Skip to content →

Tag: leadership in hard times

The deep challenge for an ethical positive psychologist

.  .  .  this is all, this is perfect, this is it .  .  .

Words from my friend Anand Raj .  .  .

I had a great sense of relief when I read those words.  But in other times and other places these words would have driven me to suicide.  They would have heightened my panic.  I found the place unacceptable and any conversation I had with anyone needed to begin from that sentiment.

Positive psychology and despair

Because I’ve had these soul-destroying moments in past lives, I have deep doubts about some aspects of positive psychology.

I suspect the best that a positive psychologist can do when someone is deeply miserable is to AVOID theorizing.

I suspect our theory is little more than our distaste for someone else’s misery.  So our garrulous ways add to the alienation and horror felt by our companion.  And thus, is unethical if not immoral.

We need to walk-the-talk and keep the conversation on every aspect of the situation that is positive.   Gradually, we might be able to help a person out of their dark place.

Leading when life is dark

And when life is dark for us too, maybe the best we can do is to exercise leadership.

It is not helpful, IMHO, to deny that we are in a dark place.  We need to walk-the-talk, pay active attention to real threats, and take active steps to protect ourselves.  We need to focus on positive aspects – not to cheer people up but because of the genuine merits of those things – and highlight whatever is under our control.

From that appreciation, we may be able to move forward.

But leadership must be active and sincere – even from a psychologist working for money.  It’s not enough to talk about the people we lead.  We must share the journey.

The post I had planned for this morning is more cheerful.  I’ll post that this evening!

Leave a Comment

Poetry of hope for hard times

Conduct your blooming in the noise and whip of the whirlwind.

Gwendolyn Brooks

One of the hardest concepts to grasp, I think, is that there is a time for everything under the sun.  But, are we supposed to enjoy tragedy?  Are we supposed to accept injustice?

Seasons at least come and go.  Some bad times are more protracted and we are trapped in waiting.  Some people are born into bad circumstances, or find themselves there with little possibility of exiting.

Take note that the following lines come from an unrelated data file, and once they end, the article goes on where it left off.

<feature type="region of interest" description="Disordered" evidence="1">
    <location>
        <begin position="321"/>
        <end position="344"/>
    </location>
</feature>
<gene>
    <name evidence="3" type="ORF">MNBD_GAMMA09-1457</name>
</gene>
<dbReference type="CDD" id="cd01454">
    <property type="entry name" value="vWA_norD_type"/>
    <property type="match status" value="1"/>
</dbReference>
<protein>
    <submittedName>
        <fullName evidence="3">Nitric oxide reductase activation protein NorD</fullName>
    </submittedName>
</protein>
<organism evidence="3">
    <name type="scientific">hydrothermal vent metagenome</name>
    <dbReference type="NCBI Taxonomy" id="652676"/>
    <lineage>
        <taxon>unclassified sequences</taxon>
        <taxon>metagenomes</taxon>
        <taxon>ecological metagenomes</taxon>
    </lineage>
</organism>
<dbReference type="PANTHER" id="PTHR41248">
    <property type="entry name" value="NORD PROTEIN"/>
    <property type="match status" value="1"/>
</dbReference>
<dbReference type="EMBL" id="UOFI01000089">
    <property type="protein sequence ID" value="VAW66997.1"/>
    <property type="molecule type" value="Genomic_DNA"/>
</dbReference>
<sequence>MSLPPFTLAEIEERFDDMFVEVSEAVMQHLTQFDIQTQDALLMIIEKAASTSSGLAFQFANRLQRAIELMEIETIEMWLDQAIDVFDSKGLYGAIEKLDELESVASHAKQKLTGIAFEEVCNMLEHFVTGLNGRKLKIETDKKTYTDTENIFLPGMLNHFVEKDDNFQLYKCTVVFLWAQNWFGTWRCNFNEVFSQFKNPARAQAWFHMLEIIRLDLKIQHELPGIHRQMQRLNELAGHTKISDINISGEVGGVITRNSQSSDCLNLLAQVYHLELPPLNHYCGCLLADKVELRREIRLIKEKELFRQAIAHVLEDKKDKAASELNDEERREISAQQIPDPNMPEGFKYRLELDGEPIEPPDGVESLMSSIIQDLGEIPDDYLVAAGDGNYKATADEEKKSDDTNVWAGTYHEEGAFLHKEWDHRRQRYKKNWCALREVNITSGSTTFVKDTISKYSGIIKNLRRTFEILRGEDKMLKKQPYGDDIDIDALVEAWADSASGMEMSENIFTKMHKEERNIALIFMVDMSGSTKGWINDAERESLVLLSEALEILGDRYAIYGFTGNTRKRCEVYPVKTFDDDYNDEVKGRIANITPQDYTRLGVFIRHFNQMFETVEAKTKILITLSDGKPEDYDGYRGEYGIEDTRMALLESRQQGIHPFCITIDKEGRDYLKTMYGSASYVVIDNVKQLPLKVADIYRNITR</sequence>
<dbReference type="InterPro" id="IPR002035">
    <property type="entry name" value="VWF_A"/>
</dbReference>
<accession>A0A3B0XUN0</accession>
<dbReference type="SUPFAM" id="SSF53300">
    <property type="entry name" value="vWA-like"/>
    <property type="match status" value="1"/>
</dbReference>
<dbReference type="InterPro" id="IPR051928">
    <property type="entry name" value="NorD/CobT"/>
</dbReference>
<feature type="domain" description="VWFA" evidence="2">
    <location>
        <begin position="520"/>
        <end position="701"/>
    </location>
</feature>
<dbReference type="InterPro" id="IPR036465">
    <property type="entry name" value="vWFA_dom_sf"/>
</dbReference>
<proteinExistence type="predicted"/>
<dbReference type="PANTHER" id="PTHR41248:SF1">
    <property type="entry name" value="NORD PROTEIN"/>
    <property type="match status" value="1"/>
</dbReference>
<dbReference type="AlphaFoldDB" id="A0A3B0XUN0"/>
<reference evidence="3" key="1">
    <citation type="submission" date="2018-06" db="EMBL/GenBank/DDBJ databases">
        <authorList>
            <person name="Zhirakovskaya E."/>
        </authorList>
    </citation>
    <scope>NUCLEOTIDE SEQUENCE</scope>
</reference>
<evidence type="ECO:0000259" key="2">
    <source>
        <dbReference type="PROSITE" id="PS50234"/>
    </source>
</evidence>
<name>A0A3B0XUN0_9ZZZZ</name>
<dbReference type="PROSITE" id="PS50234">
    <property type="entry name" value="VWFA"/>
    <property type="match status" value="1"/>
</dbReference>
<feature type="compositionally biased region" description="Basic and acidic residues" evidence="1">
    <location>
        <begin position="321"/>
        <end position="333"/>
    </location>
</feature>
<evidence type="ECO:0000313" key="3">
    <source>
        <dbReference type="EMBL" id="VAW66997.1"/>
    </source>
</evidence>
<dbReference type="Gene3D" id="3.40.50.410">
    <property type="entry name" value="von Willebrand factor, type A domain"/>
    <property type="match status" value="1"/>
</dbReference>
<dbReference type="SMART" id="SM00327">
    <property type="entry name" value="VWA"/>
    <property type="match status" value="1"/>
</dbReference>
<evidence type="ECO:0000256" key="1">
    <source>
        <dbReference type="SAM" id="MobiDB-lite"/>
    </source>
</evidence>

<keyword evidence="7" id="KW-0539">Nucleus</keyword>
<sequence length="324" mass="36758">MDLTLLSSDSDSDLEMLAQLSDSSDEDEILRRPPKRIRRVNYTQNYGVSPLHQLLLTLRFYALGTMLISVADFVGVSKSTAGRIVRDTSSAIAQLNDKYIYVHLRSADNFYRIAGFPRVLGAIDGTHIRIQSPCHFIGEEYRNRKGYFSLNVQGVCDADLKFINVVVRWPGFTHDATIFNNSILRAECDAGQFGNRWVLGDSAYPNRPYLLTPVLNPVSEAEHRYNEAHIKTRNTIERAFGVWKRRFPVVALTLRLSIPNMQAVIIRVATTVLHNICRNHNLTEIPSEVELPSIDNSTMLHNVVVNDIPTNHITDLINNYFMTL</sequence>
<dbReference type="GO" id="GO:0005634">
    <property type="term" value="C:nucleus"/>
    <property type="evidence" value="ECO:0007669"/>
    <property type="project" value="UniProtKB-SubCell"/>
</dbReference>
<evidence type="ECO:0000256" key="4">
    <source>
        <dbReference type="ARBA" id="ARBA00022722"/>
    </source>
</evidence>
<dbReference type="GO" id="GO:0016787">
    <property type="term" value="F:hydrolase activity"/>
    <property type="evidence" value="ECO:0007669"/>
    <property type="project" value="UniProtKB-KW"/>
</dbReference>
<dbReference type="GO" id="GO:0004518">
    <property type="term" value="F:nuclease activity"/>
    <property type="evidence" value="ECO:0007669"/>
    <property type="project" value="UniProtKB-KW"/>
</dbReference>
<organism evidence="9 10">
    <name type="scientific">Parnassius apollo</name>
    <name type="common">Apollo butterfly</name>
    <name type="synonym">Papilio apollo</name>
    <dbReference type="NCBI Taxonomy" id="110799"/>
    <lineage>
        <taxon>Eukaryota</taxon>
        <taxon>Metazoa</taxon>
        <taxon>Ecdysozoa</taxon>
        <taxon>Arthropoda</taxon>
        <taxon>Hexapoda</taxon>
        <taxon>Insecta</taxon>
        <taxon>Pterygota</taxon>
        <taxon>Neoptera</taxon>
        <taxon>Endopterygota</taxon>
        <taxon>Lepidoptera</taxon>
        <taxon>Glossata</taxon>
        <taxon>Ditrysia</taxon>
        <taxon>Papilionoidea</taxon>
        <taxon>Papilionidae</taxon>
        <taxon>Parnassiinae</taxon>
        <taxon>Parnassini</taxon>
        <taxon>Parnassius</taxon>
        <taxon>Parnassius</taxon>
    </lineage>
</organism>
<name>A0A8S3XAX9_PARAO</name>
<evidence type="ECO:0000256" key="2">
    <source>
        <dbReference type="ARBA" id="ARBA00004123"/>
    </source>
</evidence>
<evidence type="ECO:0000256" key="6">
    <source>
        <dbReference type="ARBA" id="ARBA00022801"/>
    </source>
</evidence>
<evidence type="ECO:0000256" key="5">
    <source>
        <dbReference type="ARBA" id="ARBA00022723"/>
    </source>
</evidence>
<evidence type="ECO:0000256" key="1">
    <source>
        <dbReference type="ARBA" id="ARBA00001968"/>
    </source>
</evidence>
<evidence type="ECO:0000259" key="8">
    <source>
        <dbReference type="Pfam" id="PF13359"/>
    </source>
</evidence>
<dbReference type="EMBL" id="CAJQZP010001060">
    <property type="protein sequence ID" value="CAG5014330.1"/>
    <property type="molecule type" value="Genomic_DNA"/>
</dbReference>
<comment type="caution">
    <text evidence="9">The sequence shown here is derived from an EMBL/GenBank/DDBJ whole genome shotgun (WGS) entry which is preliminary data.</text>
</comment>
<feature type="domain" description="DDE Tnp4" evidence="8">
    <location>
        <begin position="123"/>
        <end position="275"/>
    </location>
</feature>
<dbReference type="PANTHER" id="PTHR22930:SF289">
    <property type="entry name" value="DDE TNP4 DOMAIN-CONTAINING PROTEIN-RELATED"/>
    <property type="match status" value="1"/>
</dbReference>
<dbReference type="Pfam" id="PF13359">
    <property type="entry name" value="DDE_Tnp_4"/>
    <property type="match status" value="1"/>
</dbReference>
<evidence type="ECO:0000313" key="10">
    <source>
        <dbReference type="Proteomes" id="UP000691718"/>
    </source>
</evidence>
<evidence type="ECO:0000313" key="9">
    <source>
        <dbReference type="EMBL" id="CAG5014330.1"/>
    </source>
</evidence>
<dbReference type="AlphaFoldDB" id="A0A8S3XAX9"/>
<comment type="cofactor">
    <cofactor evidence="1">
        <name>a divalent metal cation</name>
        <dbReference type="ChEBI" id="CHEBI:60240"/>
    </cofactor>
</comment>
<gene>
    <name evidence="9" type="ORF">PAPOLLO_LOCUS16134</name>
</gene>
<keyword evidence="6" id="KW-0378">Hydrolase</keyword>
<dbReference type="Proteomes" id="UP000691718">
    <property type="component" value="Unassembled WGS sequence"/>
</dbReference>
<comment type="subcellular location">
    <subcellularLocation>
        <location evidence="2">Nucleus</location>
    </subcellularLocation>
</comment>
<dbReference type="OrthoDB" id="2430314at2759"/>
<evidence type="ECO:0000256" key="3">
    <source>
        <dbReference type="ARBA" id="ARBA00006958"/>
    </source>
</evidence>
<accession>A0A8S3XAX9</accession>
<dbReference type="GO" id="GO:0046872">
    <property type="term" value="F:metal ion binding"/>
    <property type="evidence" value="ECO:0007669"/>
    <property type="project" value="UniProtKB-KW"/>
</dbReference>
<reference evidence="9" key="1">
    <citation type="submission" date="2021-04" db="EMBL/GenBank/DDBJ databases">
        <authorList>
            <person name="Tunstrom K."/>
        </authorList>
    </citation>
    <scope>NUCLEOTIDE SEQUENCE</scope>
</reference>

I really loathe the expression “glass half full”.   I think it often means “I’m alright Jack”, and when it does, it is aggressive.  It is denying someone the legitmacy of  their own experience.

That said, when it is our turn to be caught in bad situations, do we really want to wallow?

Understand the whirlwind

I’ve seen a lot of writing, here and there, that we are abandoning, at last, a Cartesian view of life – a dualism where we separate mind and body. In bad circumstances, though, I think we need dualism.  We need to see reality for what it is.  We need to say, this is reality as it is unfolding.  It is important to acknowledge reality in all it awfulness, to call it by what it is, and describe it, without any pretence to do otherwise, in its own terms.

It is also important to say that it frightens us, gives us anxiety attacks, humiliates us, and clouds our judgement.

What we must NOT do, is confuse it with ourselves.  We are not our reality.  We simply exist within the reality.

Poetry to mark our times

Obama has commissioned poet, Elizabeth Alexander,  to write a poem for the inauguration, and through the press coverage, introduced us to another American poet, Gwendolyn Brooks.  Her advice for people living in very difficult circumstances says it all.

“Conduct your blooming in the noise and whip of the whirlwind.”

I couldn’t see any copyright information on this page, so I have copied the poem below.  If I am in breach, please do tell me and I will respond immediately.   Thanks to George Hartley of Ohio University, more of  Gwendolyn Brooks poems can be found on the same page.  Her is the full poem.

The Second Sermon on the Warpland

Gwendolyn Brooks

For Walter Bradford

1.

This is the urgency: Live!
and have your blooming in the noise of the whirlwind.

2.

Salve salvage in the spin.
Endorse the splendor splashes;
stylize the flawed utility;
prop a malign or failing light–
but know the whirlwind is our commonwealth.
Not the easy man, who rides above them all,
not the jumbo brigand,
not the pet bird of poets, that sweetest sonnet,
shall straddle the whirlwind.
Nevertheless, live.

3.

All about are the cold places,
all about are the pushmen and jeopardy, theft–
all about are the stormers and scramblers but
what must our Season be, which starts from Fear?
Live and go out.
Define and
medicate the whirlwind.

4.

The time
cracks into furious flower. Lifts its face
all unashamed. And sways in wicked grace.
Whose half-black hands assemble oranges
is tom-tom hearted
(goes in bearing oranges and boom).
And there are bells for orphans–
and red and shriek and sheen.
A garbageman is dignified
as any diplomat.
Big Bessie’s feet hurt like nobody’s business,
but she stands–bigly–under the unruly scrutiny, stands
in the wild weed.

In the wild weed
she is a citizen,
and is a moment of highest quality; admirable.

It is lonesome, yes. For we are the last of the loud.
Nevertheless, live.

Conduct your blooming in the noise and whip of the
whirlwind.

Enhanced by Zemanta
6 Comments
%d bloggers like this: